A report by the United Nations Children Fund (UNICEF), has uncovered that over 42,000 children were recruited and used in conflicts in the West and Central African region between 2005 and 2020.
In the report, titled “25 Years of Children and Armed Conflict: Taking Action to Protect Children,” UNICEF claimed that more than 7,600 children were killed or maimed in the regions during the years under review.
Between 2005 and 2020, the UN confirmed over 266,000 conflict-related violations against children. According to The Guardian, these children were involved in more than 30 conflict situations across Africa, Asia, the Middle East, and Latin America.
In Nigeria, there were 391 verified cases of grave violations against 306 children in 2021, and these violations mainly happened in Borno, Adamawa, and Yobe States. However, they were attributed to fighters of the Islamic State West Africa Province (ISWAP) and other armed groups. This is a 56 per cent increase in the number of grave violations against 208 children verified in 2020.
WikkiTimes gathered that the figure is a fraction of the violations believed to have occurred, as access and security constraints, stigma, pain and fear of children and the families of the survivors, among others, often hamper the reporting, documentation, and verification of grave violations against children in situations of armed conflict.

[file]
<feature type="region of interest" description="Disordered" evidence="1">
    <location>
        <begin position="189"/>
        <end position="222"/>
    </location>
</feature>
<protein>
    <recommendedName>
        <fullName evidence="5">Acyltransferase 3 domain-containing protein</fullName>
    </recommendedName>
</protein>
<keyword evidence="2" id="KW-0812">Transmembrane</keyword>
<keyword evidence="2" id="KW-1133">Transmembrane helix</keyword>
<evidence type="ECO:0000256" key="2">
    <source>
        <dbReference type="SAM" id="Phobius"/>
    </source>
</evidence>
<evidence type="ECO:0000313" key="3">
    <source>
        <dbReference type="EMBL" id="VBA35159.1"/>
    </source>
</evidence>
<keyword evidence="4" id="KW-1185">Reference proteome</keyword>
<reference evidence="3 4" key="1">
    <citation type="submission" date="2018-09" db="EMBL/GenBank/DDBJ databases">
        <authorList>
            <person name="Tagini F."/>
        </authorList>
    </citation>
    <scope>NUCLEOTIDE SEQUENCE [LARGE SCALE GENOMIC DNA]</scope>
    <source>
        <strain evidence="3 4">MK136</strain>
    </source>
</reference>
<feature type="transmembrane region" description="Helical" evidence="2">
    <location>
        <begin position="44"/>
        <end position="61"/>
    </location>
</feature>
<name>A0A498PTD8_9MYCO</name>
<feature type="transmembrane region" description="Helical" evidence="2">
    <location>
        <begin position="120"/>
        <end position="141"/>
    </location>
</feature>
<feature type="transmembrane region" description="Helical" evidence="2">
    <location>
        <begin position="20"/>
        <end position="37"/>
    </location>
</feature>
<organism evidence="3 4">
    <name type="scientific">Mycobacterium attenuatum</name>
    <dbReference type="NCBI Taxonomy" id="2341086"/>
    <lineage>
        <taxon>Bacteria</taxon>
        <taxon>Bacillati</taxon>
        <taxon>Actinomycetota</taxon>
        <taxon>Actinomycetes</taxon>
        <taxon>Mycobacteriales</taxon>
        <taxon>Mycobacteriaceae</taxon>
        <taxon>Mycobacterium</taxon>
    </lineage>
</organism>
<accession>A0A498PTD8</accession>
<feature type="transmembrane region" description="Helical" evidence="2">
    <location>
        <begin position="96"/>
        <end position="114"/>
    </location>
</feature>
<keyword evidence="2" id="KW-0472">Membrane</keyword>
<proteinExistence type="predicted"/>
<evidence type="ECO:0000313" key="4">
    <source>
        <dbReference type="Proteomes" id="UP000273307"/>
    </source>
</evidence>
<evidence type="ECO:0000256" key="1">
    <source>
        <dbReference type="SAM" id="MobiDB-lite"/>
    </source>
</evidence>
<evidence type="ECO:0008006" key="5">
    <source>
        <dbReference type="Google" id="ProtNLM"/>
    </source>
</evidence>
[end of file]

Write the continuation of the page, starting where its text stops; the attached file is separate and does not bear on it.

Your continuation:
As contained in the report, West and Central Africa recorded the second-highest number of verified violations since 2005, with more than 67,000 verified grave violations, accounting for a quarter of all violations globally.
“Between 2005 and 2020 in West and Central Africa, more than 7,600 children have been verified as killed or maimed in situations of armed conflict,” the report partly reads. “Over 42,000 children have been verified as recruited and used by parties to the conflict.”
Furthermore, the report illustrated that about 4,800 children were abducted by parties to the conflict, with about 8,000 children raped, forcefully married and sexually exploited. According to the report, over 2,500 schools and hospitals were attacked during the years under review.
Nigeria had during the years under review significantly recorded a series of attacks by bandits and terrorist sects.
Commenting on the report, Marie-Pierre Poirier, UNICEF Regional Director for West and Central Africa, emphasized the need to intensify efforts toward ending grave violations against children.
Her words: “The killing, abduction, and rape of girls and boys are horrific crimes. The increase in verified grave violations in the Central Sahel over the last quarter and their devastating impact on the well-being of children shows the need and importance of continuing our efforts to provide care to the victims and advocate for their immediate end.
Attacks on civilians, including children, must be stopped and all measures for their protection, including during military operations, must be taken.
“Behind each of the violations detailed in the report is a child, his or her family, and members of a community whose lives are torn apart, sometimes forever. We cannot remain indifferent and silent. Attacks on civilians including children, must be stopped and all measures for their protection, including during military operations, must be taken.”